Friday, 25 February 2011

Peace: what does it mean?

Peace is often talked about glibly so here are some definitions from WordWeb with my comments in italics:

 1.The state prevailing during absence of war
If people indulge in warlike thoughts and speech this is unlikely to be stable.

2.Harmonious relations; freedom from disputes
Speech helps keep relationships harmonious but  true mutual respect, not just tolerance, is needed for this to last.

3.The absence of mental stress or anxiety
It is desirable to have this state of mind even in war but it will not last unless based on reality. (Believers in God perceive reality as something more than that revealed by the senses and scientific instruments.)

4.The general security of public places
We certainly notice when it is absent, as it is in many towns in Libya at this time.

There is one other definition which is spiritual peace, a kind of harmony with the source of being, which does not seem to be defined directly in the dictionaries I have looked at. Whether this can ever be reached by enough people in the world to prevent war is open to question but it's worth trying for. In 2077 AD it has become clear that our very survival depends on it.

Author, 2077 AD

Sunday, 20 February 2011

North Africa & Middle East: What Next?

The Moslem nations forming the edge of North Africa and the Middle East    (Algeria,  Libya, Egypt, Morocco, Tunisia, Bahrain, Yemen, Saudi Arabia: SEE TABLE ) appear to be characterised by :
  • young populations with a majority below the age of 30 (in the Yemen 50% are 17 or younger)
  • fairly low life expectancy (63.4 in the Yemen)
  • fairly low literacy rate (around 50% in Yemen and Morocco)
  • low GDP per capita 
  • economies which have grown appreciably but are now slowing along with the developed world 
These countries also are forcibly ruled by small powerful elites (often Sunni monarchies), reliant on censorship to preserve order and  beset with corruption. As well as religious divisions (e.g. Sunni vs Shia) there are innumerable tribal divisions (e.g. Berbers, Bedouins, Tuareg) and foreign nationals (e.g. Egyptians, Italians).

Living standards have been rising and progress is being made in education, even of women. Concomitantly, there are growing expectations which if thwarted, as has been happening recently because of the developing world's slow down, can quickly lead to  social unrest of the kind we have seen recently in Tunisia, Algeria, Libya, Egypt, Morocco, the Yemen and Bahrain, and awareness via the social media of how the western world has been growing in prosperity can only add to the clamour for political reform. So far the discontent, although leading to violent clashes between demonstrators and the authorities, has not resulted in sustained armed conflict.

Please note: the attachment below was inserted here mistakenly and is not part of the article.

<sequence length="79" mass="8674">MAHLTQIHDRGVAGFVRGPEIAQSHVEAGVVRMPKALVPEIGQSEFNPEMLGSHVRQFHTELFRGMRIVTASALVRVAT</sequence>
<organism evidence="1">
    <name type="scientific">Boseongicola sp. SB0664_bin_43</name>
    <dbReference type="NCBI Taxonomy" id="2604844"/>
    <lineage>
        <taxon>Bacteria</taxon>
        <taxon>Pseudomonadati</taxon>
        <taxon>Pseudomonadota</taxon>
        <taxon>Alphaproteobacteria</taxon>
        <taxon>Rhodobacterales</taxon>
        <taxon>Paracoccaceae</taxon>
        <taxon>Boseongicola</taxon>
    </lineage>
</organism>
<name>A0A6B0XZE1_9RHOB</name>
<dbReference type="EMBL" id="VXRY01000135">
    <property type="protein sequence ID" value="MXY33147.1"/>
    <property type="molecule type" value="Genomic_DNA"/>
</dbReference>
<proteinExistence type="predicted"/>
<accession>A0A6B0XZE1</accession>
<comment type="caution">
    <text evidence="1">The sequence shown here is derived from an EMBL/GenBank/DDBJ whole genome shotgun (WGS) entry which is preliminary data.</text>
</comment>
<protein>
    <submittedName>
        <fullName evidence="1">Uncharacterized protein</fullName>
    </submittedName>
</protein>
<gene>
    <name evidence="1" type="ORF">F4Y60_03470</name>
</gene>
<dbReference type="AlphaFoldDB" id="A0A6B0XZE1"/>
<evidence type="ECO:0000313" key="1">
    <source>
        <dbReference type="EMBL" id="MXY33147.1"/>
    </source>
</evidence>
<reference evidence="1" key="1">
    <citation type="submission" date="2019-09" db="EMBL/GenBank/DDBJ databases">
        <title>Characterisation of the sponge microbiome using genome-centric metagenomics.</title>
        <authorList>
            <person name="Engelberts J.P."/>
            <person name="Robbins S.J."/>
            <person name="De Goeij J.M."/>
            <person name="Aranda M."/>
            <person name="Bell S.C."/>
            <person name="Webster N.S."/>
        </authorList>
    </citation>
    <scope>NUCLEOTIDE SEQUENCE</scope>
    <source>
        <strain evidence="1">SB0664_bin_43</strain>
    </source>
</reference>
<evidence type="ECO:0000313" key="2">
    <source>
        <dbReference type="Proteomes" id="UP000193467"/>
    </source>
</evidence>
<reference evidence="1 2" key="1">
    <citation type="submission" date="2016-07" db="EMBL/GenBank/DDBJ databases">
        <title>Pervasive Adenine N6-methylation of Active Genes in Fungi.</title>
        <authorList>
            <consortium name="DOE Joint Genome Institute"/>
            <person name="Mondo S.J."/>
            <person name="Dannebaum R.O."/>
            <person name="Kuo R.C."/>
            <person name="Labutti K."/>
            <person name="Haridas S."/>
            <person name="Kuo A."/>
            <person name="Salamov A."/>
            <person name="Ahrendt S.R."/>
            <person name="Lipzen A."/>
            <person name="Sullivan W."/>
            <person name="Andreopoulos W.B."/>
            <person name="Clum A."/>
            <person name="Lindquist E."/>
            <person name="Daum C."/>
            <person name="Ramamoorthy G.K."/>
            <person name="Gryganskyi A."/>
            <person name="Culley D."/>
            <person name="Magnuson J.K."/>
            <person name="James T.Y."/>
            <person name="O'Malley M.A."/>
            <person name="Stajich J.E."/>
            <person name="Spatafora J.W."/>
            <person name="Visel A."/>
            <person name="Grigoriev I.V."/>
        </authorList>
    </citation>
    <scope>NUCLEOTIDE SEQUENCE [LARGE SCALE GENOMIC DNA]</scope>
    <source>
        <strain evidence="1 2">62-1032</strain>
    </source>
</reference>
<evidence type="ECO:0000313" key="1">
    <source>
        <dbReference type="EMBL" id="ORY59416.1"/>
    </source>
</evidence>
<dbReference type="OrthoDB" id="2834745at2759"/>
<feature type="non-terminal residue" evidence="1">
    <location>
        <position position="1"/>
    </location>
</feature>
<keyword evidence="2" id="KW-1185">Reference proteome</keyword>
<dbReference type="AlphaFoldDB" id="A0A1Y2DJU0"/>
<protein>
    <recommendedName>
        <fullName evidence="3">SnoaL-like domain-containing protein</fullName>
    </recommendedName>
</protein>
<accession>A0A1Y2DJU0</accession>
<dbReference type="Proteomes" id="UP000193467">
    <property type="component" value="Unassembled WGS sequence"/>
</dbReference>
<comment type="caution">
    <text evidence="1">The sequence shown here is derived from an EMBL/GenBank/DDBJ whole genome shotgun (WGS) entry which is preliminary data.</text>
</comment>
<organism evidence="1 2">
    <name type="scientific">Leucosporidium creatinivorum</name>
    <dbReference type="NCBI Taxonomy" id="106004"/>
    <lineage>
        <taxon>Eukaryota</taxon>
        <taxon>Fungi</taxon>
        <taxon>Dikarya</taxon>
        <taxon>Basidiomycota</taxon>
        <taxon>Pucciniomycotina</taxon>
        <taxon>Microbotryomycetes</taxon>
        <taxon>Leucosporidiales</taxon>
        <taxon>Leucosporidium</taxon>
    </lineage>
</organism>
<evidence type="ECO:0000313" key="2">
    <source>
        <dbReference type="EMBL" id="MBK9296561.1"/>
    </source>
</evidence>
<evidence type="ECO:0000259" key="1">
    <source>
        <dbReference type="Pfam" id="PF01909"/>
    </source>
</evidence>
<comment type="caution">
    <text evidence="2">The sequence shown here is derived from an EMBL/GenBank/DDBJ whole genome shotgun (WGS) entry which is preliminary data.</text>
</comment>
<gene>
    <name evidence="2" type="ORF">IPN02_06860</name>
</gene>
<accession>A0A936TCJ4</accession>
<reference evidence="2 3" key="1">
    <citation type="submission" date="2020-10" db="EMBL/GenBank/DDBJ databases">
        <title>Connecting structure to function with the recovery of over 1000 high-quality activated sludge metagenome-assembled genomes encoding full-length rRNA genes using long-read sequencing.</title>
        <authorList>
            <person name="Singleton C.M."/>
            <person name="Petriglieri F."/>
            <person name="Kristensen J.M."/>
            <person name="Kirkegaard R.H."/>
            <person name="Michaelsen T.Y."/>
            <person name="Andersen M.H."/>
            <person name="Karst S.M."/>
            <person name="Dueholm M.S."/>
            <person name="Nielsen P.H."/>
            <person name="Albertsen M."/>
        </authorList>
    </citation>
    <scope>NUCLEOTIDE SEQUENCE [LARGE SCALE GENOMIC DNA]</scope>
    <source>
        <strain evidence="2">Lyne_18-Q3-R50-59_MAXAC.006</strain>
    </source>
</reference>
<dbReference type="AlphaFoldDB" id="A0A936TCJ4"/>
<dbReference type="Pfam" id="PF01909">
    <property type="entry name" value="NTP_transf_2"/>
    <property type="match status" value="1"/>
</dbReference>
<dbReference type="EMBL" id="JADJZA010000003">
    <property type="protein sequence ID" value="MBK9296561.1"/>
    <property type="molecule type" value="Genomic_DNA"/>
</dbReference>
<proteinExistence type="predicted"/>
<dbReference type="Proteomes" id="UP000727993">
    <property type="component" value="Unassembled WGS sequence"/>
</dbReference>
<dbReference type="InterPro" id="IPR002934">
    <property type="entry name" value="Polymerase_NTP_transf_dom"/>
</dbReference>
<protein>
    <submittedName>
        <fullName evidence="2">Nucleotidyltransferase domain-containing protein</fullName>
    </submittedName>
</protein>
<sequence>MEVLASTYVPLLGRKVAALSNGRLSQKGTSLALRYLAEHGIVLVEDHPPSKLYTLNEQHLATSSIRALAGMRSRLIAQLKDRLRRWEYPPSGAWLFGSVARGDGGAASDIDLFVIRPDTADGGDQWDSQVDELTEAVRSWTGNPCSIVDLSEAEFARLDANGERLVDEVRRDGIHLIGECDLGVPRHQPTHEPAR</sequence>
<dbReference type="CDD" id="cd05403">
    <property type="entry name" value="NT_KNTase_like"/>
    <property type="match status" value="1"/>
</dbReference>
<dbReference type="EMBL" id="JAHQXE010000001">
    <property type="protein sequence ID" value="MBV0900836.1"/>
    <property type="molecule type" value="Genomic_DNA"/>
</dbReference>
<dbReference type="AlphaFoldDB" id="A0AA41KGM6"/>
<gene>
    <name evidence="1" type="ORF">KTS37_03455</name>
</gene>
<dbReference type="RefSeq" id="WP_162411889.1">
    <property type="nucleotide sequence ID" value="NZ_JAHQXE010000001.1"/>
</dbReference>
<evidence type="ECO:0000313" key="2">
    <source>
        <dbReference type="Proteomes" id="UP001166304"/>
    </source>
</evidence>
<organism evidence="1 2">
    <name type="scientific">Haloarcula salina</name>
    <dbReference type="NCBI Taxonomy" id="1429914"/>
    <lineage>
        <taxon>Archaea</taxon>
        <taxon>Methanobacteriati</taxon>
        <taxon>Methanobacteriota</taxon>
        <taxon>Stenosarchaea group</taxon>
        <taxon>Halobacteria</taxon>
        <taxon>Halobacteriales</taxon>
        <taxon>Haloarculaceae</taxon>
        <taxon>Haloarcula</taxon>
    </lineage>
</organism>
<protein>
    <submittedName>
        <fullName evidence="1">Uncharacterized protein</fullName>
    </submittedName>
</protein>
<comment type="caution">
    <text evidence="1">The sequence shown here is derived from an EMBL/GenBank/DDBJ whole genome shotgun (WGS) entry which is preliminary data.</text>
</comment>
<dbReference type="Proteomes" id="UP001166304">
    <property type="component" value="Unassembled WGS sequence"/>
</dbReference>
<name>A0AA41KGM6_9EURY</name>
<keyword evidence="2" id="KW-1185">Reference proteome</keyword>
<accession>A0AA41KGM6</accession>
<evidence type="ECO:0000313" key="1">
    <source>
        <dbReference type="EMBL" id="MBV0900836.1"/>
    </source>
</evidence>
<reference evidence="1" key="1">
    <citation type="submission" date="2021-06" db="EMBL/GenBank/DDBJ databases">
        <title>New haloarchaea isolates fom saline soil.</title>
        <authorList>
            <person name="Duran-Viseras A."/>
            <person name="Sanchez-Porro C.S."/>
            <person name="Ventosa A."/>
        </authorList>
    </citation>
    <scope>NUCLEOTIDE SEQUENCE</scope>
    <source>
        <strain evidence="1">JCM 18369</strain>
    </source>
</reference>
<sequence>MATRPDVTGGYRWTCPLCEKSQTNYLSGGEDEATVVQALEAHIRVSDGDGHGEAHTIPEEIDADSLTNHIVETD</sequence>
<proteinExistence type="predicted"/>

It is not out of the question that these nations could make a transition to relatively stable societies where  economic expansion and investment is possible, even when the oil revenue diminishes as the world  switches to a low carbon economy and gets what fossil fuels it needs from safer regions.

Most of these states were tolerably stable under colonial rule following the collapse of the 700 year old Ottoman Empire around the time of World War I (1914-18). Even Iraq gave its citizens a reasonably secure (by modern Iraqi standards) life under British rule for 38 years  (c.1920 - 1958), before it was declared a republic and was forced into submission by a succession of dictators up to 2003. Iran achieved a minimally democratic and stable society after the Islamic Revolution (which sprung from a secular one in 1978),, although even this now seems to be exhibiting social unrest.

Unfortunately, to help keep the populations happy, the ruling elites have been releasing extremist Jihad (and tribal?)  groups from captivity. These gentlemen are not noted for their moderation or modest ambitions and there is also, in many cases, fierce rivalry between the various  factions. Their internecine conflicts and barbarities seem to take on a momentum of their own both within and across borders.

 The availability of western arms and military methods is also not likely to bode well for  peace in the region; while Islamic fighters from the Sudan, Somalia and other parts of North Africa are bound to join in, or even initiate, conflict. 

As with most conflicts in today's world events have reached this stage because widely perceived social injustice has been allowed to build up until the population has become unstable. Now all it needs is for a few dominophiles to turn  unstable situations into conflict and make life a misery for millions across the region, if not most of the planet.

Author, 2077 AD

Saturday, 12 February 2011

China: a new Cultural Revolution?

What happens in China is crucial to world peace. The stability of the entire developed and developing world will largely depend on how it behaves in the future. It is buying up resources of all kinds – agriculture, minerals, energy and labour in many parts of the world -  as its population’s living standards grow. See, e.g., the BBC2 TV series 'The Chinese Are Coming'.

China has 10,000 R&D staff working on high speed train technology. It is rapidly supplanting Japan and Germany, with its latest prototype running at over 300 mph. According to a BBC World Service report China will soon have more track than the rest of the world put together, thereby opening up the rural areas to economic development and providing work as well as linking up with Europe.

This is just one example of a range of new leaps forward. There are numerous other technologies where China is either already ahead of the West or coming up fast:
  • Nanotechnology (5000 researchers, largest of any country)
  • Zhongguancun in Beijing, is trying to emulate Silicon Valley
  • Non fossil fuel technology – wind turbines, solar voltaic generation, nuclear
  • Life science as a precursor to medicine and biotechnology
  • Space exploration
The Chinese people have been very inventive at times through history (e.g. gunpowder and magnetic compasses). Possibly they have been held back by a culture and philosophy not conducive to the thriving of science and technology.  Now their rapid advances are being achieved in two ways.

First, the West are planting the seeds of R&D growth into the Chinese society. When a western firm wants to sell in China it has to set up its R&D effort there, as well as manufacturing, and train indigenous engineers and scientists. The technology itself is also directly copied and emulated, frequently with Intellectual Property Rights transferred.

There is also another way that China is competing with the West, which is to follow the example of the peer reviewed academic research which arguably started with the publication of Philosophical Transactions in England in 1665 and led to an exponential growth in scientific knowledge, a fact of which the world only became aware in the 1960s. Many Chinese academics have for decades been working in US and European universities, and can see the effectiveness of the methods used.